It is summer and the basement is moist. You may not see any water, but if you can smell it and feel it, it is there. You may have a basement water proofing system in place, or perhaps you don’t have water seeping in your foundation from pipes or floor cracks. That’s the good news. The bad is that, this doesn’t necessarily mean that your basement is dry.
Often water enters a basement through capillary action, which wicks moisture through walls and floors. The floor and walls may not leak, but it feels damp to the touch because it wicks the water in to the surface. Water vapor also slowly seeps in through the concrete and raises the humidity. Basements act as chimneys pulling the outside air in the house and letting it out on the upper floors.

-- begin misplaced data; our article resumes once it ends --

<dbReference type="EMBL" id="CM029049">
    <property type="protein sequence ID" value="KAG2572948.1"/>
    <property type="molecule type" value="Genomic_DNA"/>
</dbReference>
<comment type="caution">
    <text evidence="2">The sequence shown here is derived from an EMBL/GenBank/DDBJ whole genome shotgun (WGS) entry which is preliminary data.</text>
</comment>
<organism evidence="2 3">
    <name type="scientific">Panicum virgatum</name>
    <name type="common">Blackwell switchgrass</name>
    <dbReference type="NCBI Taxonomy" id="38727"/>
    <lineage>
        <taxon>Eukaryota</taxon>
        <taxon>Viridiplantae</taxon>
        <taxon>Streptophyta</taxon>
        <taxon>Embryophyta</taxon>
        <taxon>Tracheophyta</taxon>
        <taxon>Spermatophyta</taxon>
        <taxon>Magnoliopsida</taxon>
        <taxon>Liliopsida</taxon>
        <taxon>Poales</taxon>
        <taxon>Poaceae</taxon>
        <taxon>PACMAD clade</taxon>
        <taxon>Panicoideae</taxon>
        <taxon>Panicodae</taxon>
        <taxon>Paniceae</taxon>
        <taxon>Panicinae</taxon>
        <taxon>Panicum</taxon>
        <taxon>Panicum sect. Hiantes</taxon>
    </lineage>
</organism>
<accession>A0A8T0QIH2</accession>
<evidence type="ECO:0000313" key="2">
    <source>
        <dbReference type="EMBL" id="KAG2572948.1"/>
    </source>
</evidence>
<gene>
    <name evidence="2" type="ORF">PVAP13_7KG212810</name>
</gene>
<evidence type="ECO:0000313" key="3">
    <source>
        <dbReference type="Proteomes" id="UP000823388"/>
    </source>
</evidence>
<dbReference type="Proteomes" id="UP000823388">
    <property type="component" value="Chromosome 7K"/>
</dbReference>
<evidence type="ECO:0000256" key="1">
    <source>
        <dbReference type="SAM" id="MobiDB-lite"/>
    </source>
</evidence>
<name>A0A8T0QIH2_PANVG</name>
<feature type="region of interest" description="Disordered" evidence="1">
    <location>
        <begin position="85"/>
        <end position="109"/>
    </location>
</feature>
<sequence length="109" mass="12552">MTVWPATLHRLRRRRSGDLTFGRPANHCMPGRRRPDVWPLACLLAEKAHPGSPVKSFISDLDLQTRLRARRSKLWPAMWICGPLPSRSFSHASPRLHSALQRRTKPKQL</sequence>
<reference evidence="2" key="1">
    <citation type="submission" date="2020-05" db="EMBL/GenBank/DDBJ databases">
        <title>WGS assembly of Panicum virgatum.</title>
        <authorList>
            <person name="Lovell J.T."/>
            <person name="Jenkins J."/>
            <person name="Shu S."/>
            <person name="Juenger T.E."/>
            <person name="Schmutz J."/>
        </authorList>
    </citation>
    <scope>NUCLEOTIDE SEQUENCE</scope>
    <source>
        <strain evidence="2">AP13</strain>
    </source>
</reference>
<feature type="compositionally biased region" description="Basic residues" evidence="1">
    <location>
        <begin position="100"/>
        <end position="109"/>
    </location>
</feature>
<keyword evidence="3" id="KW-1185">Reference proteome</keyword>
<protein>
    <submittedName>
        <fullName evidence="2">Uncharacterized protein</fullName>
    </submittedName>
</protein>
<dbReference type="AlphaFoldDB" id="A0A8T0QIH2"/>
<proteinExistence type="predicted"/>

Humidity increases and condensation results as the hot outside air meets the cool basement. Even without condensation basements tend to have high humidity levels and mold grows rapidly, generating that musty basement odor. Dust mites love that high humidity too.
There are only two possible ways to eliminate condensation: heat the air or pull the moisture out of it. Obviously heating your basement to match the outside temperature is counterproductive, so the only real option is to dehumidify.